Flu season hits home


Olivia Beargie

The rise in flu illnesses nationally might have contributed to lower attendance this winter season.

From America to Hinsdale, what makes this flu season stand out and its impact on students

This past flu season has included a rare that has caused deaths and many hospitalizations, according to the CDC

The strain spread to the students and the surrounding community, resulting in a rise of both student and staff absences.

The Influenza A-H3N2 strain, this year’s most commonly reported flu type, caused the unprecedented amount of flu diagnosis. The CDC reported that more than 60,000 samples have tested positive for influenza. The CDC also reported a total of 97 pediatric mortalities.

“This season the flu has caused the most hospitalizations in a decade,” said Melissa Geibel, school nurse.

Across the district in both schools, the disease caused unusually low attendance records.

Although the school cannot disclose the exact number of students who sought health care or called in absent for flu-like symptoms due to confidentiality, students and staff have noticed decreased attendance.

“This year the flu affected a lot of people at school. In some classes there were five to six kids missing because they were sick,” said Nate Tamas, junior.

Scientists attribute the spreading of this disease to its rarity. The uncommon Influenza A-H3N2 strain quickly spread to individuals because most have not yet received exposure to the disease.

Vaccinations meant to protect individuals from contracting the flu were also far less advantageous than in years prior.

“The influenza vaccine is only 25 percent effective against this strain, which is why influenza has been so prevalent,” Ms. Geibel said.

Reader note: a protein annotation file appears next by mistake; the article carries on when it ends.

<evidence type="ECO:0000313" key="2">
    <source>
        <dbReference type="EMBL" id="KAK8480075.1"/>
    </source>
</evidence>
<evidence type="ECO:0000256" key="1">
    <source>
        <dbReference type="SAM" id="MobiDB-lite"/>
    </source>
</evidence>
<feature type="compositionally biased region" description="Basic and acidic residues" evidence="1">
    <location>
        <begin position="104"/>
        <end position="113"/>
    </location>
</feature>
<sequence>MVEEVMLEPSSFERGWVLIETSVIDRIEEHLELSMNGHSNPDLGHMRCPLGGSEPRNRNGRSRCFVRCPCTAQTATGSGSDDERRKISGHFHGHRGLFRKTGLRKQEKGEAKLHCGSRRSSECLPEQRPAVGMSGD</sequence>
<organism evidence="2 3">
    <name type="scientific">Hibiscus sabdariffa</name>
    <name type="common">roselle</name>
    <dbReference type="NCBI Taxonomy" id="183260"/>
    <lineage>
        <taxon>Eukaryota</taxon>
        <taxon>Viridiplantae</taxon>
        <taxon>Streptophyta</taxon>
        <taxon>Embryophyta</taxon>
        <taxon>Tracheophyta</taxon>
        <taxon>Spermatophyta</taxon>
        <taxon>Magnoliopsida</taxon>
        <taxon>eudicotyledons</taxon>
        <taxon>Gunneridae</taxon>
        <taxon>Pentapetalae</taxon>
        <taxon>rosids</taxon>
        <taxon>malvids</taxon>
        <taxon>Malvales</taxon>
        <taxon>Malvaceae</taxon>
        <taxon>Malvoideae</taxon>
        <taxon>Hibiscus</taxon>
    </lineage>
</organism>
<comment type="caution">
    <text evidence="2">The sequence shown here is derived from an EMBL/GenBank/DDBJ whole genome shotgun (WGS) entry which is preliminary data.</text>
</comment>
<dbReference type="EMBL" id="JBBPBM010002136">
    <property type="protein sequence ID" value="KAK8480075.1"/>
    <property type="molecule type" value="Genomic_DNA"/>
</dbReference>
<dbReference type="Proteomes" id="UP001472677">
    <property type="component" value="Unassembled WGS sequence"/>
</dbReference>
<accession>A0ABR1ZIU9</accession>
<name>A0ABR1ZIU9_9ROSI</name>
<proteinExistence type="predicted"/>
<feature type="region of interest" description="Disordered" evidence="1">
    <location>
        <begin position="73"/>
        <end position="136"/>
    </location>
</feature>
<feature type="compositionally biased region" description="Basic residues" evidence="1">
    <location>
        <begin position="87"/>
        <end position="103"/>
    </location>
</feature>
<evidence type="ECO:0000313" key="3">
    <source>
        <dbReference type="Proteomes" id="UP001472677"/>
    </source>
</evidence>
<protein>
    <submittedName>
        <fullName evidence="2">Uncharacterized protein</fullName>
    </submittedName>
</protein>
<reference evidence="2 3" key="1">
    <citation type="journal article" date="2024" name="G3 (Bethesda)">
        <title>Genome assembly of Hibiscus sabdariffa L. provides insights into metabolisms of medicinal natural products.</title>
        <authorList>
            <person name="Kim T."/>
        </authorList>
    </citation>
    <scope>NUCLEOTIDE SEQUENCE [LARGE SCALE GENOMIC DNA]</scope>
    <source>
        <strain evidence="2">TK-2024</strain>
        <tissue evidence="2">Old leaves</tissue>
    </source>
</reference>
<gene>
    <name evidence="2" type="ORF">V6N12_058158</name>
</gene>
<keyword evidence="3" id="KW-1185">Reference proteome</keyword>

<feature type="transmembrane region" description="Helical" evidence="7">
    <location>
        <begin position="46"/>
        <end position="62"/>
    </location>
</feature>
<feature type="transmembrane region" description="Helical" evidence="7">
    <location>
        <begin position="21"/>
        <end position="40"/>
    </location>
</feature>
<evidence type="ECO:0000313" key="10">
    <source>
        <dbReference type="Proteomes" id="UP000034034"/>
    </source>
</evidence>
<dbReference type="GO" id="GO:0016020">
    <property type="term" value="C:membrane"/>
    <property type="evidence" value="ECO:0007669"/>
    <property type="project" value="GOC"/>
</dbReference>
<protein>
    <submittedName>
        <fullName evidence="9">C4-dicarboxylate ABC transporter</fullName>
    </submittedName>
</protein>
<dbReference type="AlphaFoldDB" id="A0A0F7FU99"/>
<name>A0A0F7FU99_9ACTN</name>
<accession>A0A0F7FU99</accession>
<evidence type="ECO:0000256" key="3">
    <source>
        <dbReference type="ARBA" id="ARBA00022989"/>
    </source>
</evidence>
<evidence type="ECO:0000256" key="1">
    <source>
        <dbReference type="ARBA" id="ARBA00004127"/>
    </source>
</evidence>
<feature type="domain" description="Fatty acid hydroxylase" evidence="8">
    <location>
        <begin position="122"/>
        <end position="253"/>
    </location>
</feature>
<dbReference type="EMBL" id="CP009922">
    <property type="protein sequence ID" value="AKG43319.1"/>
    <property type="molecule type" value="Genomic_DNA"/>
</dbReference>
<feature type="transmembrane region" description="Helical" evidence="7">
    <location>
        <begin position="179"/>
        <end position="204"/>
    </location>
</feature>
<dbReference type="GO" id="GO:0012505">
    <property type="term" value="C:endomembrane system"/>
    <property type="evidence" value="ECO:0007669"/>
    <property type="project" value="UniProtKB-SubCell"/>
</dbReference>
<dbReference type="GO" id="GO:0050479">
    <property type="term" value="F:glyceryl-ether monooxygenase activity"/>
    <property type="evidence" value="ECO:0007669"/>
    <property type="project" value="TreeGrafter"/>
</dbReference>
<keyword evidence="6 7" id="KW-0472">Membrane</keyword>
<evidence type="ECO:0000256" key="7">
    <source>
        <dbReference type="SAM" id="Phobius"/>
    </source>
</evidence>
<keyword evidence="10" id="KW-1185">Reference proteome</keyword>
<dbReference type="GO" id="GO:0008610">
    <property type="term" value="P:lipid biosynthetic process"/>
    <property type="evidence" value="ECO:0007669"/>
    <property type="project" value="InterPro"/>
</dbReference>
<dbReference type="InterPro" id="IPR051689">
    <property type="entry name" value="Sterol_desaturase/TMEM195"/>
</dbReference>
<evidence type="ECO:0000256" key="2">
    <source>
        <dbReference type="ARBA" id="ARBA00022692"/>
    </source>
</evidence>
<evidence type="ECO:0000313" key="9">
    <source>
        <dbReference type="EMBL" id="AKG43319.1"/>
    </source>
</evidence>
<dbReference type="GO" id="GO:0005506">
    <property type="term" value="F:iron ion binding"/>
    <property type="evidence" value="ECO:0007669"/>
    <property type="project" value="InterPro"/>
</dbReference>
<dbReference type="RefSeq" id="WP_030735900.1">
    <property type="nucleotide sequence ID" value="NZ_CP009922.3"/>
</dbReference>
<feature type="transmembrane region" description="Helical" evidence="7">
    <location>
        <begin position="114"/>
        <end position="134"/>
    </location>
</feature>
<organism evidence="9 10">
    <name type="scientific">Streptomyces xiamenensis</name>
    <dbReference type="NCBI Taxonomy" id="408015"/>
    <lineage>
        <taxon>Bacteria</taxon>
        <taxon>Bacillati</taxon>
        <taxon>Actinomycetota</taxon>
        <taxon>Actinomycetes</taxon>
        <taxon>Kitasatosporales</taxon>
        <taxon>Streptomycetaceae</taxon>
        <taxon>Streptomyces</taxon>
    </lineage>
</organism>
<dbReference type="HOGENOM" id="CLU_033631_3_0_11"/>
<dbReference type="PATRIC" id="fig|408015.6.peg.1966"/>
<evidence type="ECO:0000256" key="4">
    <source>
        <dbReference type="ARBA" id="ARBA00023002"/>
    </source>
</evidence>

Flu vaccinations are usually 40-60 percent effective.

Tamas reported getting a flu shot before the school year started. This, however, did not prevent him from getting diagnosed with the flu on Sept. 23, just a week after Homecoming.

The aggressive nature of the A-H3N2 flu strain also set it apart from years previous.

“I had a fever for about four days; I was coughing, really drained, fatigued, and I had a stuffy nose,” said Anna Lamountain, sophomore.

Lamountain’s illness caused her to fall behind in school work after missing almost a week of school.

A widely accepted procedure at school calls for students to take initiative in making up missed assignments. For those students absent for multiple days, the work begins to add up.

“I had probably five or six quizzes and tests. I am in block math, so I basically have two days of math every single day and so I had to make up all of my lessons,” Lamountain said. “I felt a little pressured [to return to class] because I didn’t want to miss any more school and any more school work because I know that really affects my attendance and overall my grades.”

Mrs. Saunders, an English teacher, acknowledged how it could be difficult for absent students, but suggested that they try and work on makeup work at home.

“I try to say when a kid is absent do as much homework as you can so you are not drowning when you get back because it is really hard to catch up,”  Mrs. Saunders said. “I try to be pretty flexible and understanding. I’ll try and drop things that aren’t necessary for them to make up, and I will try and give them a reasonable amount of time to make up other things as long as they don’t take advantage of me.”

The official school policy on student absences states that students must complete any test or quizzes within two days of their absences and any student who calls in absent for three consecutive or more days gets the equal amount of days to finish their makeup work.

The absence policy, while appearing to be clear-cut, usually warrants interpretation by teachers according to students.

“Some of my teachers are understanding and give me as much time as I need, whereas others are very demanding and expect that assigned work or tests to be done immediately,” said Kristiana Strtak, junior.

The flu season started early this year and is past its peak; however it is still deadly.

“This means the flu cases should begin to decline in frequency though the flu typically circulates until mid – April,” Ms. Geibel said.

Ms. Geibel recommends washing hands frequently, covering coughs and sneezes, getting good nutrition and getting enough sleep as preventative steps to take in order to keep everyone healthy.